Composed by the late Newfoundland fiddler Emile Benoit; transcription based on the playing of Kelly Russell from the album All the Best Folk Music of St. John’s, Newfoundland. This is a completely different tune from the Bridgett’s that is already in the database.
According to Séamus Creagh’s liner notes for ‘Came the Dawn’, this and the second tune in the set, ‘Jim Hodder’s’ were composed by the Newfoundland fiddler Émile Benoît (see wikipedia entry - http://en.wikipedia.org/wiki/%C3%89mile_Beno%C3%AEt).
First reel. Pat Moran, a Newfoundland fiddler who has spent time playing with many bands:
Starts playing it at speed around 1 min 27s in:
Some variations from The STEP Fiddlers. Have reversed the order of the parts, as this is how Séamus Creagh, Tickle Harbour, and The Celtic Fiddlers play it. Ends more nicely going into other reels this way too. The f#, e, d, B, A, G in the fourth bar of the B Part could have been e, d, B, d, B, G, although, the f# really stands out in a good way.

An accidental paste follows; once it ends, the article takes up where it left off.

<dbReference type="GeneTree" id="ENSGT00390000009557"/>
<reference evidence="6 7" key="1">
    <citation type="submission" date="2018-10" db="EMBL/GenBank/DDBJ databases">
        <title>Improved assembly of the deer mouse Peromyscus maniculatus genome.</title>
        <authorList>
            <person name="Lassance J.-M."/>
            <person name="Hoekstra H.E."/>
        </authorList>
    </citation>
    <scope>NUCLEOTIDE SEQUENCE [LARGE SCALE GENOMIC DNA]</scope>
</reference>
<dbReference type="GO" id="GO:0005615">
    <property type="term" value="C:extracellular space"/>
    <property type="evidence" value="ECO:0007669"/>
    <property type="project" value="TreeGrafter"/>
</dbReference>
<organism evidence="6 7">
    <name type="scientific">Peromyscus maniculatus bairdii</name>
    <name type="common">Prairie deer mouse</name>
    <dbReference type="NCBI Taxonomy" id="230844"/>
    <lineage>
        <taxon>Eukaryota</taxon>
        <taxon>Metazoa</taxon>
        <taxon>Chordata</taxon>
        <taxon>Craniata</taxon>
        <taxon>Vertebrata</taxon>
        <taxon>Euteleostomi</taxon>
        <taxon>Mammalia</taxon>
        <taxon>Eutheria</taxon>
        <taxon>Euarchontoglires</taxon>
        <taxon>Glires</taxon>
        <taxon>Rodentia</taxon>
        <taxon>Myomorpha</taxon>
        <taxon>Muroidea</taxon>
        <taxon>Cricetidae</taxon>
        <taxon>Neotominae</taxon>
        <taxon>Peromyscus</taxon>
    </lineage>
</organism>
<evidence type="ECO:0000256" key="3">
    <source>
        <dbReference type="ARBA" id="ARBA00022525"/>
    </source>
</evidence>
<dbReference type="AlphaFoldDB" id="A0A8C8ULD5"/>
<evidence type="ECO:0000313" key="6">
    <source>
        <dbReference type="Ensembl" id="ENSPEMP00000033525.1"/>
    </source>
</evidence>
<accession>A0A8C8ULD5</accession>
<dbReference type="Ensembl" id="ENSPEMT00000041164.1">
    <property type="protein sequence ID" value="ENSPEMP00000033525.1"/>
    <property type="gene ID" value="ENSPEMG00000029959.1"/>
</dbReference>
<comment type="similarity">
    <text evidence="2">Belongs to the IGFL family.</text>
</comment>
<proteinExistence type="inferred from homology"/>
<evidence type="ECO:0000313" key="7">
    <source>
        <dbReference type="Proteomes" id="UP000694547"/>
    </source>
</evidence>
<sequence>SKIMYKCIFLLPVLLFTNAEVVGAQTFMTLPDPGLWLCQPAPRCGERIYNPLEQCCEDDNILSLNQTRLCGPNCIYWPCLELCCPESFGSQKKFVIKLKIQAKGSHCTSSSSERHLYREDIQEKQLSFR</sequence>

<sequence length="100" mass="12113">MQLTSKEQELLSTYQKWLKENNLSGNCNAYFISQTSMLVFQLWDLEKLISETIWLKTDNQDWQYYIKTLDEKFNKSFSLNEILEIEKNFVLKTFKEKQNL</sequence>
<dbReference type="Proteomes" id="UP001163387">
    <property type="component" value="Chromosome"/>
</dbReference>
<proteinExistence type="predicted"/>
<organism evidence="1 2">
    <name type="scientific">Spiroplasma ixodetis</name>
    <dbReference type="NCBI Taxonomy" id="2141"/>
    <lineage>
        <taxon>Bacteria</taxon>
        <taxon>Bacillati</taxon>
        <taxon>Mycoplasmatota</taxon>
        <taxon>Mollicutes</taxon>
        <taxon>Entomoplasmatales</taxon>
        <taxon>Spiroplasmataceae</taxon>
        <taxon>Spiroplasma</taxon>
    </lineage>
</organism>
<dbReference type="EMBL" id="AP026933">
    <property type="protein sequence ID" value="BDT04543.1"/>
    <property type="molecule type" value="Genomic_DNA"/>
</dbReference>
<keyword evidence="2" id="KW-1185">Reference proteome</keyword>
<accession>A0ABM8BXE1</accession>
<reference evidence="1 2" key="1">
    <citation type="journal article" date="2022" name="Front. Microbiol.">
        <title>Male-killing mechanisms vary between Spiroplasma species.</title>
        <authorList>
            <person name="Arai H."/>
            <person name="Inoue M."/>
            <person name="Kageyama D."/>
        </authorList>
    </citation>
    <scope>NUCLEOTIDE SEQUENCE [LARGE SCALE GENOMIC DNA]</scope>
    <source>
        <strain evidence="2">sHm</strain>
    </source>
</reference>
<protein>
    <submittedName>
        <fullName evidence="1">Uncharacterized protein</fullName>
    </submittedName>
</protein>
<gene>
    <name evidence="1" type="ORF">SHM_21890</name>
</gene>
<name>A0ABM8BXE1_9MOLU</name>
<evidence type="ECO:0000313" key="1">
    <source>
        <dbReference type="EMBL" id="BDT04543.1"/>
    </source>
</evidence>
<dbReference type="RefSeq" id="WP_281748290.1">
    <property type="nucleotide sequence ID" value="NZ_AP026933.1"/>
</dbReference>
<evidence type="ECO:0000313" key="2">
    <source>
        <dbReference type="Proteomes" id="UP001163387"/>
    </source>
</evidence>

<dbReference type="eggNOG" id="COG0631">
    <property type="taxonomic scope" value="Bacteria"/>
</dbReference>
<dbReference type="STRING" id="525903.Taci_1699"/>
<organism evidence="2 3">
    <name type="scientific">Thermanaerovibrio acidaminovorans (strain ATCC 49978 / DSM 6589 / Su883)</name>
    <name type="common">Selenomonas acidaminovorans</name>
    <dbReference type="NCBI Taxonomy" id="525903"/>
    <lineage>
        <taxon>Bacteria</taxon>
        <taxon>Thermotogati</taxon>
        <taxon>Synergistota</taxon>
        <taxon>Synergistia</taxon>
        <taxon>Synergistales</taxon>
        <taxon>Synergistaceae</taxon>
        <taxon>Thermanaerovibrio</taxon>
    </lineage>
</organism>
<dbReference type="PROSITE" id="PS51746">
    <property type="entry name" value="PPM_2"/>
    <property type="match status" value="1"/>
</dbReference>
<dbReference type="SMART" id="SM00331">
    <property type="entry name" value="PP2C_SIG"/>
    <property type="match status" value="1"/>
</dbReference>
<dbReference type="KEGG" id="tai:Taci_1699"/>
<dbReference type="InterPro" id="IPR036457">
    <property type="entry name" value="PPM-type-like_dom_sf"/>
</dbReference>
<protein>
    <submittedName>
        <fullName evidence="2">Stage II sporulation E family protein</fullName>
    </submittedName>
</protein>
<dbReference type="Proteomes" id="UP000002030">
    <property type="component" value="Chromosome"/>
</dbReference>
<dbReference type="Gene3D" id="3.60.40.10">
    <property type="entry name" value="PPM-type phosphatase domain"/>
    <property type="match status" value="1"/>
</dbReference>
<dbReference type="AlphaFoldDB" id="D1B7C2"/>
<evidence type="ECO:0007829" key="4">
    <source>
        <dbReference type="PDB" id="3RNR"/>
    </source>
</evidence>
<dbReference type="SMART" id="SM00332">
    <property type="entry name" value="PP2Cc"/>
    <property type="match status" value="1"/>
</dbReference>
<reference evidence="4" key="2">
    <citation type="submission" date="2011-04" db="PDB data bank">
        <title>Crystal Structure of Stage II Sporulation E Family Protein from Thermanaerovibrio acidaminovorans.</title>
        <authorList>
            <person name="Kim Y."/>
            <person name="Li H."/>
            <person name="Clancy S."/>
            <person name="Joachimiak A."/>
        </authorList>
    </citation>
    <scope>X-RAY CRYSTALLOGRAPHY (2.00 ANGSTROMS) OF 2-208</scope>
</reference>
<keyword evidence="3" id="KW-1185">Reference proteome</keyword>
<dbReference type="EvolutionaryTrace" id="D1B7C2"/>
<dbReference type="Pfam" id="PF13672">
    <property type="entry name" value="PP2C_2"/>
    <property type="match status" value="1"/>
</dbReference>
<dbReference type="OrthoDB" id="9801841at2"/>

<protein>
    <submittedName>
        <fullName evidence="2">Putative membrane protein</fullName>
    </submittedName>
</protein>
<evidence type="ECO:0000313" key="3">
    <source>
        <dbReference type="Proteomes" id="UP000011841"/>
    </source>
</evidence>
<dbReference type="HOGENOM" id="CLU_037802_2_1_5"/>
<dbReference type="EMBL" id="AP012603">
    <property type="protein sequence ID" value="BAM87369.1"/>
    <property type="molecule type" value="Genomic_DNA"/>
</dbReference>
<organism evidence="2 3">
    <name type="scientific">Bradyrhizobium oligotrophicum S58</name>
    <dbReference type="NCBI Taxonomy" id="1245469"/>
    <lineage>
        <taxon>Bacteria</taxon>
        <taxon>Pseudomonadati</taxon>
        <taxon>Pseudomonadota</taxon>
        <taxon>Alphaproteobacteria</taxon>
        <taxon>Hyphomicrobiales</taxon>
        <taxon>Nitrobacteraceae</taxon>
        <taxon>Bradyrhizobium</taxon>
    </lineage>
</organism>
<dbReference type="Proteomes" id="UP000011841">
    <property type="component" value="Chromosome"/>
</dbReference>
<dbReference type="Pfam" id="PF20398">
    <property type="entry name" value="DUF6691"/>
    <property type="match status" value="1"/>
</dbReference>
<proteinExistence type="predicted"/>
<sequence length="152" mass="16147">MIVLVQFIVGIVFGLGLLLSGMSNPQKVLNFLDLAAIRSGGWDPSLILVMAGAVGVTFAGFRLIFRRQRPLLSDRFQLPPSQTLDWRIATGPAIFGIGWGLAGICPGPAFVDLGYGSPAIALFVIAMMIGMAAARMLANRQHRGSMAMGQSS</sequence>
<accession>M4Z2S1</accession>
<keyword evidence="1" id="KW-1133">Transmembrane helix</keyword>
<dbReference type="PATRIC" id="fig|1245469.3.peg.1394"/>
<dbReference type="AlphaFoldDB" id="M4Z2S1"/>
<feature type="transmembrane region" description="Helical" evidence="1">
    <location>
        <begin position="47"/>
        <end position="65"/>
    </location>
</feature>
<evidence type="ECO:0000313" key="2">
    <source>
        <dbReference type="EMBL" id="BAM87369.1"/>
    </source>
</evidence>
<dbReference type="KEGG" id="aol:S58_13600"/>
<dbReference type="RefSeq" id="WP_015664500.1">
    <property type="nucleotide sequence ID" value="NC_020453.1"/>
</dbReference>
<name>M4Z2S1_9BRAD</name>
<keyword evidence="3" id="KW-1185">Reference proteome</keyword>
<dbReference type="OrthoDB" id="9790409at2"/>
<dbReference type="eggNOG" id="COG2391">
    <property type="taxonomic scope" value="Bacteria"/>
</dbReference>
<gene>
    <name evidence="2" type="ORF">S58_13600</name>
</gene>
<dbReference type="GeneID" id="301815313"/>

Slightly different ending, a few variations, different chords, and pick-up notes.
Some other possible variations for second/third passings of the tune: 1st bar of the A Part could be "A2 AB c3d", 7th bar of the A Part could be "g4 e2 dB" or "g3g e2 dB", and the 7th bar of the B Part could be "ed B2 e2 dB" or "ed e2 g2 ed". Tried to fit a long e-roll into the 7th bar of the B Part, but couldn’t make it sound right with the timing / flow of the tune.
For whistlers/flutists, a few good breathe spots for the A Part are to drop the G/A after the held G/A notes, and in the B Part after the e2 in the 6th bar.
"e2 Bd e2 dB" also works in the 7th bar of the B Part.
They’ve listed it as a jig in the video title, it’s definitely this reel though: